The Supreme Court has reiterated that a 'cheque bounce' complaint against the director of the company is not maintainable if the company is not arraigned as an accused.
The bench comprising Justice DY Chandrachud and Justice Hemant Gupta quashed the complaint while setting aside the high court order that had dismissed the petition filed by the accused under Section 482 of the Code of Criminal Procedure.
The bench observed that the complainant had issued notice of demand only on the director and lodged the complaint against him without arraigning the company as an accused. It further noted that the accused had drawn the cheque not in his personal capacity, but as the director for Lakshmi Cement and Ceramics Industries Ltd.
The bench said that it is important to fulfill some conditions before lodging such a complaint. It said: "These conditions are; (i) presentation of the cheque to the bank within six months from the date on which it is drawn or within the period of its validity, whichever is earlier; (ii) a demand being made in writing by the payee or holder in due course by the issuance of a notice in writing to the drawer of the cheque within thirty days of the receipt of information from the bank of the return of the cheques; and (iii) the failure of the drawer to make payment of the amount of money to the payee or the holder in due course within fifteen days of the receipt of the notice."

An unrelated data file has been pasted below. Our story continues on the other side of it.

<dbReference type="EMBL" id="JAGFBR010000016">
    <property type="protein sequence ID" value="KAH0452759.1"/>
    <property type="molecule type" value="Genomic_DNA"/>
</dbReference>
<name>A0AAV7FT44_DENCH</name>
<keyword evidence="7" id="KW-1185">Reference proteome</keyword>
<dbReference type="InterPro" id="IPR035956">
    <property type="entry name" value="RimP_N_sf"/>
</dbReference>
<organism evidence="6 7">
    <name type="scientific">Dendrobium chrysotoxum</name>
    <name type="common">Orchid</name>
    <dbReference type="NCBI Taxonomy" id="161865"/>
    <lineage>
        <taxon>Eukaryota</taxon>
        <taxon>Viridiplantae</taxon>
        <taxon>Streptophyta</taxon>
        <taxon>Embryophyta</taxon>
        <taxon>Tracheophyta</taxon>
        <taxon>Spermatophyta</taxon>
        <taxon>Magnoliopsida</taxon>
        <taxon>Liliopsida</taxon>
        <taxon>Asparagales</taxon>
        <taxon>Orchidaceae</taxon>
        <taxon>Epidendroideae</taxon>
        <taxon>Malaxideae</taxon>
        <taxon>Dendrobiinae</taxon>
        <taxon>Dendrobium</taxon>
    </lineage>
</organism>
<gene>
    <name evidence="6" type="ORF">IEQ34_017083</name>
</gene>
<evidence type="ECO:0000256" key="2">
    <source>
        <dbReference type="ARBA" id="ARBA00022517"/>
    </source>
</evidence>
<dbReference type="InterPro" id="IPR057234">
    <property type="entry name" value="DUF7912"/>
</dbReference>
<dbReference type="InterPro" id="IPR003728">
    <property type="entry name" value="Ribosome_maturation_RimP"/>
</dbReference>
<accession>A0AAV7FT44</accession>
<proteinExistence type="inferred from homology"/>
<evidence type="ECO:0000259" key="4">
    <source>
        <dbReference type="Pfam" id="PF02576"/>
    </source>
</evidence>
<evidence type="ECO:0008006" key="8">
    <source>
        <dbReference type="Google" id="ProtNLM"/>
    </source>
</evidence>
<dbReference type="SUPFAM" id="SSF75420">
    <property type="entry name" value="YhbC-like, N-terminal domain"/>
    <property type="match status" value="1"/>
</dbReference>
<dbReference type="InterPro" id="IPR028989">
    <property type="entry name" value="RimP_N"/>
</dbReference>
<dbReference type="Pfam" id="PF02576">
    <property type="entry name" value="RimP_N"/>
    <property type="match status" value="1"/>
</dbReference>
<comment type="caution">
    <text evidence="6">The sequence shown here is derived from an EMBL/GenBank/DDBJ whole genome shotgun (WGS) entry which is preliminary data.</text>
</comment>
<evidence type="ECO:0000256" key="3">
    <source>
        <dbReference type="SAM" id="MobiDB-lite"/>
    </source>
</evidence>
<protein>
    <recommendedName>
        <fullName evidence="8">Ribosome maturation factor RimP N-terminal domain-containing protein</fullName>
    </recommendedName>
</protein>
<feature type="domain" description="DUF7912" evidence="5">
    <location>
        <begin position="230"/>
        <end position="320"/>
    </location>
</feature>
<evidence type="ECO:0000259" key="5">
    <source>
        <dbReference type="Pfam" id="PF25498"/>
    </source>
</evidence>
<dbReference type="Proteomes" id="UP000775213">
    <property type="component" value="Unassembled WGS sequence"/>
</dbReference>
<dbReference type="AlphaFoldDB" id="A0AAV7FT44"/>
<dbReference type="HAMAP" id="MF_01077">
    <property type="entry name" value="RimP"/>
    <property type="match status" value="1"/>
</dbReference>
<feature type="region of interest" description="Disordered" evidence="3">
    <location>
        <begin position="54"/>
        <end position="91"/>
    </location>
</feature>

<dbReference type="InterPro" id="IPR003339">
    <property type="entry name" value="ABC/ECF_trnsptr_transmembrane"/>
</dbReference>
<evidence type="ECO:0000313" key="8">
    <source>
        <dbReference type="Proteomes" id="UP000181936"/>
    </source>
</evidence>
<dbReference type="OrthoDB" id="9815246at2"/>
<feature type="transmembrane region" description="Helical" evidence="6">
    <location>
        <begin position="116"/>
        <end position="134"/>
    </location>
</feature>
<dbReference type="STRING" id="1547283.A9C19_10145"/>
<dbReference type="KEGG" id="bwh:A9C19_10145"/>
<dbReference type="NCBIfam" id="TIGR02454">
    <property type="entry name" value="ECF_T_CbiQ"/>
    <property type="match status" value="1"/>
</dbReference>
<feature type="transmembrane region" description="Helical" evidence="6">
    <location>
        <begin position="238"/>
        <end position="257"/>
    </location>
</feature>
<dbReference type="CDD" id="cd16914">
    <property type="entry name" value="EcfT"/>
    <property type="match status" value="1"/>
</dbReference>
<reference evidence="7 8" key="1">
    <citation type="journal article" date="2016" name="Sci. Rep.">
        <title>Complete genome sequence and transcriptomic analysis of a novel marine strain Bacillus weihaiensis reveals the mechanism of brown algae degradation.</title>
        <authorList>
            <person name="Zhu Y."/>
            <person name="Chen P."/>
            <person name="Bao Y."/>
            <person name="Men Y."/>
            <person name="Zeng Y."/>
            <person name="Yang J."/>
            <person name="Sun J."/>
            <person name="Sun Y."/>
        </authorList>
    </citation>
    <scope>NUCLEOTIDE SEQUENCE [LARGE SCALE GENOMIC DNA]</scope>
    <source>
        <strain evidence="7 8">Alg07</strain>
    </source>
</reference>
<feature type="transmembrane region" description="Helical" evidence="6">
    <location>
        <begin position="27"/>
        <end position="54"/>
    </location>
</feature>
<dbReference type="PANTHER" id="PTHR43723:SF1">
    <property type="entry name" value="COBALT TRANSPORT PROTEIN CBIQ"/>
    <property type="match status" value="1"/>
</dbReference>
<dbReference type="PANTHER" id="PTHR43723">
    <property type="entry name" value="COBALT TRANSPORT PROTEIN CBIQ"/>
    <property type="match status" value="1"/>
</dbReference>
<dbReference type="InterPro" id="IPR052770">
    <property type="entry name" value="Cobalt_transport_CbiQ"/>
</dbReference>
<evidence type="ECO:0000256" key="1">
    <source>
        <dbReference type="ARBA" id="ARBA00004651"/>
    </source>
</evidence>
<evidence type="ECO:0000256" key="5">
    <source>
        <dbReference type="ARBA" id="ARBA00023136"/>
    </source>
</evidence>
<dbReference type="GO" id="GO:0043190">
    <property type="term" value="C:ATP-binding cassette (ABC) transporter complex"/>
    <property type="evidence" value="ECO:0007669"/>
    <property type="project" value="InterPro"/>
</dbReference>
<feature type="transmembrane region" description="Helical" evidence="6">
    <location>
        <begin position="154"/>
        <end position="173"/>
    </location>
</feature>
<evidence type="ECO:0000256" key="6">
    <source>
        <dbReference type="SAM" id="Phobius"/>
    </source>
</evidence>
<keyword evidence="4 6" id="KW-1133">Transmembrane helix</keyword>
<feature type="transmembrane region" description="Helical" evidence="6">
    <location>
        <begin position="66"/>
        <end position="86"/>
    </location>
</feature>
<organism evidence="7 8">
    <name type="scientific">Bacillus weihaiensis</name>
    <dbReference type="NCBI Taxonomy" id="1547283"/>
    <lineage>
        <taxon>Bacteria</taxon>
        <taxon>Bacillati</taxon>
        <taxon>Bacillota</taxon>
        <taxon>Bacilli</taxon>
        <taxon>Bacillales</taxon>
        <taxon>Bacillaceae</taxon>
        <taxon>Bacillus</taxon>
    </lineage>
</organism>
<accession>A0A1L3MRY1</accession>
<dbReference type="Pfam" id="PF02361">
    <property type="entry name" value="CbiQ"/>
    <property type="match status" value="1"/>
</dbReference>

Referring to earlier judgments and Section 141 of the Negotiable Instruments Act, the bench said: "In the absence of the company being arraigned as an accused, a complaint against the appellant was therefore not maintainable. The appellant had signed the cheque as a Director of the company and for and on its behalf. Moreover, in the absence of a notice of demand being served on the company and without compliance with the proviso to Section 138, the High Court was in error in holding that the company could now be arraigned as an accused."
Quashed The Complaint, But Complainant Will Get The Money
Though the court quashed the complaint, it said that the amount deposited by the accused in the court as per its earlier direction (Rs 4,15,000 was the cheque amount and the accused had deposited the entire amount in the court) would be paid over to the complainant.
The court said: "In pursuance of the aforesaid directions, the appellant deposited an amount of Rs. 4, 15,000/- on 23 February 2009. The amount has been invested in a fixed deposit which has been renewed periodically. In our view, having regard to the intent of the order which was passed by this Court on 28 November 2008, it would be appropriate and proper if the amount deposited in this Court, together with accrued interest, is paid over to the respondent-complainant."
Since the complainant had not appeared despite service of notice in this case, the bench directed the registry to intimate him regarding this order.